Sierra Pacific Resources shareholders have approved a proposal that urges the board to consider holding elections for all directors each year, ending the practice of staggering director terms so that only one-third of the board is elected each year.
Chief Executive Officer Michael Yackira said he didn’t know whether the board would follow the recommendation or when it might make a decision.
"I can’t tell you what the board may or may not do," Yackira said.
The board decision probably will be disclosed in connection with the next annual meeting, Yackira said.
The board opposed the shareholder recommendation in the proxy sent to stockholders before the annual meeting, which was held Monday at the Las Vegas Hilton.
Out of 233 voting shares, 134 million, or 58 percent, were voted for the proposal, the company announced at the meeting.
Gerald Armstrong, a Colorado investor who owns 138 shares in Sierra, made the successful proposal. His attorney, Russell Gubler, made a short presentation to the 50 shareholders present at the meeting.
Gubler explained that one-third of the Sierra directors are elected each year. As a result, dissident shareholders can elect only a minority of the board in any one year.
Staggered elections are "not in the best interest of shareholders because it reduces accountability," Armstrong argued in the proxy.
Studies by Harvard Business School and the University of Pennsylvania’s Wharton School showed a link between performance and corporate governance issues, such as annual directors’ elections, Gubler said.
The company didn’t comment about the proposal during the meeting, but the proxy said the board unanimously opposed the measure "that could result in ‘on the job training’ for the entire board." Sierra said staggered three-year terms provides "an appropriate balance between stability and continuity."
Attempts to reach Armstrong failed Monday.
Armstrong may belong to a group of shareholder activists that want corporations generally to be more responsive to shareholders, said one analyst speaking on condition of anonymity.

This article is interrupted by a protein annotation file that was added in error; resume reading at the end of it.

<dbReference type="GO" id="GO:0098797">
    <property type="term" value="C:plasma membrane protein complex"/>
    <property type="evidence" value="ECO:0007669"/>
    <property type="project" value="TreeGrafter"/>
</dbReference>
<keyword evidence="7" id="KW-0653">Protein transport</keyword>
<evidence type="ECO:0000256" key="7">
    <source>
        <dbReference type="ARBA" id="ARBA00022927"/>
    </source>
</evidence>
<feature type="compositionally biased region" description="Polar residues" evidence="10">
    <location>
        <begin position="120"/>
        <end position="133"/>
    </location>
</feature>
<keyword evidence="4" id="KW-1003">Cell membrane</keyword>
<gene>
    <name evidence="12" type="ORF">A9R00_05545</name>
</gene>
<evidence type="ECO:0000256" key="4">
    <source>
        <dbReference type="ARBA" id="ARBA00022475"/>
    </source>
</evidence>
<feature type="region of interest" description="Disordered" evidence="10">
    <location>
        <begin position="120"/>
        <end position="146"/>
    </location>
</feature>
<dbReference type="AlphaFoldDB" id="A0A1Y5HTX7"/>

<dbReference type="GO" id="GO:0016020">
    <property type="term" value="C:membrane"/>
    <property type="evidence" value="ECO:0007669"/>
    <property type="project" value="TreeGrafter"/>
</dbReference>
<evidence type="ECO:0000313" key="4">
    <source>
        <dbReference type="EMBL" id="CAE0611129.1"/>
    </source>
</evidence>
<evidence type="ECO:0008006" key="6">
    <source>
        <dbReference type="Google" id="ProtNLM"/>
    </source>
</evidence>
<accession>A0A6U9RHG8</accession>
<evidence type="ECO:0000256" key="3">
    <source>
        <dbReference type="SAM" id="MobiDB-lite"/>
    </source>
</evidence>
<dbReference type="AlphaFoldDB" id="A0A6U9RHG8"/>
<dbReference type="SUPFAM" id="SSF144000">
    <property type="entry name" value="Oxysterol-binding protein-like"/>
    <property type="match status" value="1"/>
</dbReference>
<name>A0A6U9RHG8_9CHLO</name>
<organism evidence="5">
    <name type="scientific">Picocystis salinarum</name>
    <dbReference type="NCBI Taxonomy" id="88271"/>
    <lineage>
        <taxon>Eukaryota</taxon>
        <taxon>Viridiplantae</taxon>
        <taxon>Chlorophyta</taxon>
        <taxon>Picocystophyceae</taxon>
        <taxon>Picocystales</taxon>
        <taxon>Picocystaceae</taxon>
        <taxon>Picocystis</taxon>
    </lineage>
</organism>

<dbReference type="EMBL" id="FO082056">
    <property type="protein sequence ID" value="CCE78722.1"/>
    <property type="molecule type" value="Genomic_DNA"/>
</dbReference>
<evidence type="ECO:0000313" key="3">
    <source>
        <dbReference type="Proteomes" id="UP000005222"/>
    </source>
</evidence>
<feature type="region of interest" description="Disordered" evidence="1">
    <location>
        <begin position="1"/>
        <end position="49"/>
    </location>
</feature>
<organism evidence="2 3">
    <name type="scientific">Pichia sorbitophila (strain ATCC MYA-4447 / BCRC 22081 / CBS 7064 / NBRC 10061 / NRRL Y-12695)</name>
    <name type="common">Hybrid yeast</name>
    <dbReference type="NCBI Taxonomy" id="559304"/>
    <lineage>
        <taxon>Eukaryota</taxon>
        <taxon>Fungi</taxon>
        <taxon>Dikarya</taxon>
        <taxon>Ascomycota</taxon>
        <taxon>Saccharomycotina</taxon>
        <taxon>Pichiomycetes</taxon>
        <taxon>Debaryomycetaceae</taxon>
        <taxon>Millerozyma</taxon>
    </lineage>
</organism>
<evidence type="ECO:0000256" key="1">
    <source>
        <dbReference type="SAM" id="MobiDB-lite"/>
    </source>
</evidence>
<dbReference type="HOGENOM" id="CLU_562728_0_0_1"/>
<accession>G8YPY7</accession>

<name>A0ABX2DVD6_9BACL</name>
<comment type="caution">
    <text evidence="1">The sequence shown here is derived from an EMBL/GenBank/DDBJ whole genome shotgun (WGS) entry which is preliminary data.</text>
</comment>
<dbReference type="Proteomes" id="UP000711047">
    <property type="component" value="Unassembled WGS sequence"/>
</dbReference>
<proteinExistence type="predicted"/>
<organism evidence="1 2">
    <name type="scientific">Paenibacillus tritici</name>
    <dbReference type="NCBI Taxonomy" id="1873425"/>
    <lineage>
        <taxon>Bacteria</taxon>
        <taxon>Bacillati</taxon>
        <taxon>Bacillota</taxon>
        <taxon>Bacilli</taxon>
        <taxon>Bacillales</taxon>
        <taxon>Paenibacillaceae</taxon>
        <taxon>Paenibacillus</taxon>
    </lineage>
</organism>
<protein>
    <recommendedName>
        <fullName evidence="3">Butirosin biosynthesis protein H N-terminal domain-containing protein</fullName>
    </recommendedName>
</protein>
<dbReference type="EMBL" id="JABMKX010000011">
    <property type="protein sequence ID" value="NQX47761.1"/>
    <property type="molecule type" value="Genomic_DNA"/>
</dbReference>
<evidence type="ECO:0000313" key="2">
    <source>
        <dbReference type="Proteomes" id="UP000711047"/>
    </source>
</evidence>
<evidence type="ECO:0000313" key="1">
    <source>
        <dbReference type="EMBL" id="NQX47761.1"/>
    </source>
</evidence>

Or he could be representing institutional shareholders, such as Horizon Asset Management, the New York investment firm that, together with an affiliate, owns 29 percent of Sierra’s shares.
But the analyst suggested Horizon could approach Sierra management and the board directly, rather than through a shareholder proposal.
Former state consumer advocate Tim Hay said: "Obviously, it’s a repudiation of the management of the company by institutional investors."
He noted that Sierra shares closed on the New York Stock Exchange at $13.89 on Monday, down from a 52-week high of $19.60.
Sierra Pacific Resources shares fell 25 cents, or 1.8 percent, Tuesday to close at $13.64.
Institutional investors own 86 percent of Sierra Pacific Resources’ outstanding shares.
Shareholders elected Phil Satre, Glenn Christenson and Joseph Anderson Jr. as directors.
After the shareholder meeting, the board also elected Maureen Mullarkey, former chief financial officer of International Game Technology, to the board. She is filling a vacancy created after proxy materials were prepared, making it too late for a vote of shareholders, a company spokesman said.
Contact reporter John G. Edwards at email@example.com or 702-383-0420.